I approached the silky gown with the caution of a bomb defuser, pinching the fabric as though too much human contact would cause it to dissipate.
With the hue of cotton candy, equally as bright as delicate, I pinch the cloth, trying to minimize the times I touch it. Like a prism, the fabric converts the ambient glow of my yellow kitchen lights into the blurred rays of a nighttime carnival.
The gown feels less like clothing and more of a second skin: gifted to me by my mother and tied with a matching magenta ribbon. Unfolding the drapery feels just like untying a bow- succinct and graceful until the original silhouette hangs.
The mission to slick my hair is equally as poised- my black hair stretched out into a thick string of inky dough, before twisted and twirled into an even bun. A blend of hair oils and serum acts as the glaze, flattening stray hairs until my hair sits taut and pulled back, neatly pleated to match the outline of my dress.
Getting ready had turned my body into a moving prototype of glass, where I carried myself with a cautious fragility, but I also brought a glittering skip in my step with me. As I kneeled gently for a family photo, I felt the moon rise in the center of my chest.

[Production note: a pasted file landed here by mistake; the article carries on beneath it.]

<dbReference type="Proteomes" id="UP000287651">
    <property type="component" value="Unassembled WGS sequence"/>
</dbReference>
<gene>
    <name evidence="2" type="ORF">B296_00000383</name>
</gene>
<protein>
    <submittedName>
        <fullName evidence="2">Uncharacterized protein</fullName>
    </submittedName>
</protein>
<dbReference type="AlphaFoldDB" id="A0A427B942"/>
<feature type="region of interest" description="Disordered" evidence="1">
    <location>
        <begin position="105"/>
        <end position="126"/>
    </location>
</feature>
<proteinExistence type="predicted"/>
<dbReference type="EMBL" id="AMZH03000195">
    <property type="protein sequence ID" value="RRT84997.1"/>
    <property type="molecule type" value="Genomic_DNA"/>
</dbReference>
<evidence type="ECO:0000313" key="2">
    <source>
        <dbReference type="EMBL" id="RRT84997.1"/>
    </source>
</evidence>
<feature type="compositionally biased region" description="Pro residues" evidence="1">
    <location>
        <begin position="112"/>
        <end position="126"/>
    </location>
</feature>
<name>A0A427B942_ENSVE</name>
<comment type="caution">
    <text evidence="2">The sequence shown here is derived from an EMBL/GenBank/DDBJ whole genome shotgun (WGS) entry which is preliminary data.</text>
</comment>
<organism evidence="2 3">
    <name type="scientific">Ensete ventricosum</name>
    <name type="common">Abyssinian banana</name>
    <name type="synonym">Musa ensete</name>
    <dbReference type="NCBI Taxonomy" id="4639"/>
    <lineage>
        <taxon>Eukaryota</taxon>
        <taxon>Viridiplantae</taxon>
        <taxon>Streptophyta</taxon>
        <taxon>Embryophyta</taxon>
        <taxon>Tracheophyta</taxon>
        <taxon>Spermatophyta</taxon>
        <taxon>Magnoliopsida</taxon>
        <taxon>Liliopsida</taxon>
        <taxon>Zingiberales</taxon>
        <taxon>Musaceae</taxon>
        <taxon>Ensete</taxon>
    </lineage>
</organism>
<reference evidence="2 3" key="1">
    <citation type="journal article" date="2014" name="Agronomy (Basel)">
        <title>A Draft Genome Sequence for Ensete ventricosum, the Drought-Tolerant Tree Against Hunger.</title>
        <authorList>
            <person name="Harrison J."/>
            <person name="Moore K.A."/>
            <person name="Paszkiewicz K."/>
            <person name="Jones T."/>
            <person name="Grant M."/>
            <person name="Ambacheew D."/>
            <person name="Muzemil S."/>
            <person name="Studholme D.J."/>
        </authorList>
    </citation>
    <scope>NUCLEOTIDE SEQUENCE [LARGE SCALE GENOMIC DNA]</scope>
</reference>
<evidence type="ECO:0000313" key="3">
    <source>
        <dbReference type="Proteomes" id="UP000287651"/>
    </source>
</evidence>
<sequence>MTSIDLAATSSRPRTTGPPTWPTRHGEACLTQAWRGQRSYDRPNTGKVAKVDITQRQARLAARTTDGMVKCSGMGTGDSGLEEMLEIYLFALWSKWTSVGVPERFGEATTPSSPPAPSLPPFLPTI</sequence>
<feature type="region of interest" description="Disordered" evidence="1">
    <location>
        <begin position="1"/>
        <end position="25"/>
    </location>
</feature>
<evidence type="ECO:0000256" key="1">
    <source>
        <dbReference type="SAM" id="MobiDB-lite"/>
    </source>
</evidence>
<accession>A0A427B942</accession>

I tell my experience like this because the emotions that I underwent during this lunar celebration could only be described in the unsaid process of creation- the naturalistic and simplistic procedure of where each step is equally as necessary as intuitive.
My theory is that the world has never operated in words. “Show, not tell” is not just a commandment of writing but rather natural law, and anything else feels interruptive. It’s difficult for a single word to match the intensity of an emotion, but it’s easy to find read pages encapsulating a single feeling.
This is the sole reason why unsaid glances exist- the implications of unspoken movements, tones and atmosphere say what the human language limits us on. It’s not necessarily something one can document but feel.
Emotions aren’t tangible: they are the thin strings woven into a thousand thread rope.